Hakone is one of the most popular destinations in Japan and is located just 1 hour by train from central Tokyo, making it the perfect getaway from the hustle and bustle of city life. The rural town boasts hot springs, outdoor activities, parks, traditional attractions, stunning natural beauty and a view of nearby Mt. Fuji all within close distance. Here, GaijinPot is taking a look at the Senkei Ryokan and the experience of staying in a traditional Japanese inn.
Departing from Shinjuku station. The fastest way to get to Hakone from Tokyo is to take the Odakyu line. For a little over 5,000 yen, you can buy a return ticket which includes 2 days of free use of the trains and cable cars in Hakone. A little bit more expensive is the Romance Car, voted Japan’s favorite train for the last 2 years in a row.
No long train ride in Japan is complete without Ekiben.
Hakone Yumoto (箱根湯本) is the main station of Hakone and where all the trains will stop. Plenty of small shops selling traditional sweets, many featuring Neon Genesis Evangelion characters (Hakone appeared prominatley in the anime).
Just a bit further is the Senkei Ryokan, a group of accommodations which includes a Ryokan, a Japanese-style hotel and a Western style hotel. We were after the traditional touch, so we chose the ryokan. Visiting the hot springs is one of the main reasons for visiting Hakone and the Senkei Ryokan has three different types to choose from.
Our reception was seamless. After arriving to beaming smiles and deep bows, sneakers are swapped for geta and we are led into a bright guest room in a separate building which will be home for the next 2 days.
One of the best things about staying in a ryokan like this is that they create a little bubble of traditional Japan for you to experience. Staying here, even if it is only for a few days, you can easily forget about the outside world. The next day we went to see what Hakone has to offer. Too much to report on here, so will just cover a couple of the basics.
Art is one big reason to come to Hakone, plenty of museums to check out and craft work going on.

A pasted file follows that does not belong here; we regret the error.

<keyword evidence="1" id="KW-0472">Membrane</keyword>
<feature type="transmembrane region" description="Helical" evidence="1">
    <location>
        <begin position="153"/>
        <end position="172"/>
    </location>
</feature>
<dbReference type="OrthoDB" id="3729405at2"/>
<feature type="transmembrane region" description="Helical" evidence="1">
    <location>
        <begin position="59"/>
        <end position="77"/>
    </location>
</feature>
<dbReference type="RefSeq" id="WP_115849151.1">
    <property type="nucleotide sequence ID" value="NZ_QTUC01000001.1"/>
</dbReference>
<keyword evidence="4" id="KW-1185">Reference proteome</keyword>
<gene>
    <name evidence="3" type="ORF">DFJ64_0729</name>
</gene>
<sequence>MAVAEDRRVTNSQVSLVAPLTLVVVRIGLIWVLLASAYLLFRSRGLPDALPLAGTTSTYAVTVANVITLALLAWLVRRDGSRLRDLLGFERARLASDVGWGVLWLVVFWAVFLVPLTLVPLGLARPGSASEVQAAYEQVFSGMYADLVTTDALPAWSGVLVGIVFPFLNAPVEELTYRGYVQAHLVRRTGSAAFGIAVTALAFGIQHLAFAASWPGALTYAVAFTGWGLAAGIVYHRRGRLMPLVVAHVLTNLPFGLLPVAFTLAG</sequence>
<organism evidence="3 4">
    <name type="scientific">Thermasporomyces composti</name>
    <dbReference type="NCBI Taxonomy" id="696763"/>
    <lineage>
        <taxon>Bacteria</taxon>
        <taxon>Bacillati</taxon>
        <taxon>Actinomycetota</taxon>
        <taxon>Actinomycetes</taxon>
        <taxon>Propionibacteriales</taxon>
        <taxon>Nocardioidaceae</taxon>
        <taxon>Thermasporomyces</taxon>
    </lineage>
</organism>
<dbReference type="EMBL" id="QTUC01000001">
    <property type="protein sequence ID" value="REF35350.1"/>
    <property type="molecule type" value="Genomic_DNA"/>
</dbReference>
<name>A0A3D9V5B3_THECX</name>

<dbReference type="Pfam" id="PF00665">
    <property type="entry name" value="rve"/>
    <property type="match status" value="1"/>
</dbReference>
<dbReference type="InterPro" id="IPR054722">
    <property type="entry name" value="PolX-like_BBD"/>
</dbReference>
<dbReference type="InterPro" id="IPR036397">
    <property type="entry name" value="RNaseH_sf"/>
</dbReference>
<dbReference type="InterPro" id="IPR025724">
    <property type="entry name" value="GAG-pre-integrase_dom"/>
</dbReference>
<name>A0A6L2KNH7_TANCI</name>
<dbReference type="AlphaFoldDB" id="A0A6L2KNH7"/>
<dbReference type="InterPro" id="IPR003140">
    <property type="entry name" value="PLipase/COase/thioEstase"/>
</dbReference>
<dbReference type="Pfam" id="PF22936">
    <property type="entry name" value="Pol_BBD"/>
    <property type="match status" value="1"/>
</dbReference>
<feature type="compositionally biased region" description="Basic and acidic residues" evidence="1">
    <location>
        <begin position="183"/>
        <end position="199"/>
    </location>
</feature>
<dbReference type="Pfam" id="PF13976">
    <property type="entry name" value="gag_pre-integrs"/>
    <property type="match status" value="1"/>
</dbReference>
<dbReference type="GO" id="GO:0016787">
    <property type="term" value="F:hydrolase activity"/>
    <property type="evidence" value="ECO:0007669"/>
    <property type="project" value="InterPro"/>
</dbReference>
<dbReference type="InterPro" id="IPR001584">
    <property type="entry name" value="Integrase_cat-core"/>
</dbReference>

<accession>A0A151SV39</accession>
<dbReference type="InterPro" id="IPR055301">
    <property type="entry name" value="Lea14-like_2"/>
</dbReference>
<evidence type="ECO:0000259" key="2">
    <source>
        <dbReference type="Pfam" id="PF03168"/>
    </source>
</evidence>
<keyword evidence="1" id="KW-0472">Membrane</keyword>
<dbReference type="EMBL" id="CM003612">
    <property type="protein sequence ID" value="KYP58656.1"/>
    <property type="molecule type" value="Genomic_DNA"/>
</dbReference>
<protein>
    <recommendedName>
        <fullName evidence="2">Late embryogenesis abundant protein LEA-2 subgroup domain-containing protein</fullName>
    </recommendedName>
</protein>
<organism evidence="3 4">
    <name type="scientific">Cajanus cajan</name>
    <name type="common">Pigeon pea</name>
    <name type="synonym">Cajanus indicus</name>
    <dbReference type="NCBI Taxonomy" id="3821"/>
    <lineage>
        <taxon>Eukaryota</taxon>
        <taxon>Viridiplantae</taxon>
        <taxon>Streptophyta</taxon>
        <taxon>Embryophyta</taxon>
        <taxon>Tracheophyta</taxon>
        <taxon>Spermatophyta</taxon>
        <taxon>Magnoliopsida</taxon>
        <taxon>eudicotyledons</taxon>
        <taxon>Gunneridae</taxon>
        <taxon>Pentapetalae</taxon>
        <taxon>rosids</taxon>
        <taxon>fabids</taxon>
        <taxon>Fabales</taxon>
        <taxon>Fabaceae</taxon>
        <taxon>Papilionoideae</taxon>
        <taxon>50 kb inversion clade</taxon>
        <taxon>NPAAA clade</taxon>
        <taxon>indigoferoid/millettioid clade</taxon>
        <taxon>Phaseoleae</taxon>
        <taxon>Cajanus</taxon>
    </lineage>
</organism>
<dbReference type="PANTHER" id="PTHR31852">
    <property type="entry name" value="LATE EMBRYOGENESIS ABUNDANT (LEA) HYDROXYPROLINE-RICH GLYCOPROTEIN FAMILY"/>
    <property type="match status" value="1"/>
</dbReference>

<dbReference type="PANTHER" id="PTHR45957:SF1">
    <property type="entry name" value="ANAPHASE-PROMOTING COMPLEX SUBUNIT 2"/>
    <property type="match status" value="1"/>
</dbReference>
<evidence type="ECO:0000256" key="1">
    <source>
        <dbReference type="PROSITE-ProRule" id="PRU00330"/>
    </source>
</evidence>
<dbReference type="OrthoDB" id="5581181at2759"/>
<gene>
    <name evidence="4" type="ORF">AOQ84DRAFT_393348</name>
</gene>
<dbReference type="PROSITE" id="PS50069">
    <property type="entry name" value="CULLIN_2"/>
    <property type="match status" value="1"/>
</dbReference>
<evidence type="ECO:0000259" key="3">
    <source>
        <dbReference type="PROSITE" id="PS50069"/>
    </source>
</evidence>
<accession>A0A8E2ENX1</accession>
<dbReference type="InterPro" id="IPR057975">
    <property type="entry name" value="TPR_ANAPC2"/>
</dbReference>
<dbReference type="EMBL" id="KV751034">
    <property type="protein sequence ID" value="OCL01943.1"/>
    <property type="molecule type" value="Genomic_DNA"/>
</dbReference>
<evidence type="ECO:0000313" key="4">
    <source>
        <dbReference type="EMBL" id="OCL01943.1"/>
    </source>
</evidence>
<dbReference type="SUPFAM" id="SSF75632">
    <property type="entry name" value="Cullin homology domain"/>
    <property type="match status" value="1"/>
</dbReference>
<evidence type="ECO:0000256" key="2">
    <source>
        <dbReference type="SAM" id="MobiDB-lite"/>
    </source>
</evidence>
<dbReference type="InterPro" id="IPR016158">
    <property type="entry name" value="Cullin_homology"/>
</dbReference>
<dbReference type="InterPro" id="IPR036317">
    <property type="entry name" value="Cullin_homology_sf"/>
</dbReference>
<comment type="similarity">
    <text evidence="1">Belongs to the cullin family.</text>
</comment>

Ōwakudani (大涌谷) is a volcanic hot spot full of sulfurous springs – it can be translated as The Great Boiling Valley. If you stop off here, you can eat the famous Kuro-tamago (Wikipedia link).
In the evening, it is back to the ryokan and time for some serious R&R in an onsen. Senkei has 3 to choose from. The most picturesque is on the fifth floor and overlooks the mountains opposite. At the time we were there, it was restricted just for the girls but the next day this switched and the boys got their turn.
Back downstairs you can see if there is anyone in the family onsen. The best way to check is to see if there are any Geta (sandles) by the entrance.
No need to worry if it is your first time; instructions guide the way.
After the onsen, we head back to the room. Seated in our room’s kotatsu beside a tinkling fountain that fed pools running around our room, we watched Senkei’s jolly assistant initiate dinner with smiles and signs.
First, she laid out the freshly prepared rice, vegetables and assortments with earthware bowls and pots. The table cooker was already primed with the meat cooking away. When everything was set up the assistant left us to get tucked in. If Japanese food doesn’t agree with you, the hotel also provides a Western menu in the restaurant next-door.
Took a nigh-time stroll around the grounds, too. Wandering between the mossy stones gives you plenty of time to reflect. The simplest pleasures, food, bath and rest, can add up to something very special. Or as it was explained to us: ‘One day here is such a short time compared to a whole life. That day should be very valuable.’ Drifting off to sleep in our futons, we can safely say, mission accomplished. A room at Senkei, with dinner and breakfast costs from 13,800 yen per person; the hotel caters to both foreigners and Japanese and so even if you don’t speak much of the language, it’s pretty easy to get by.
Senkei Ryokan Website (in English)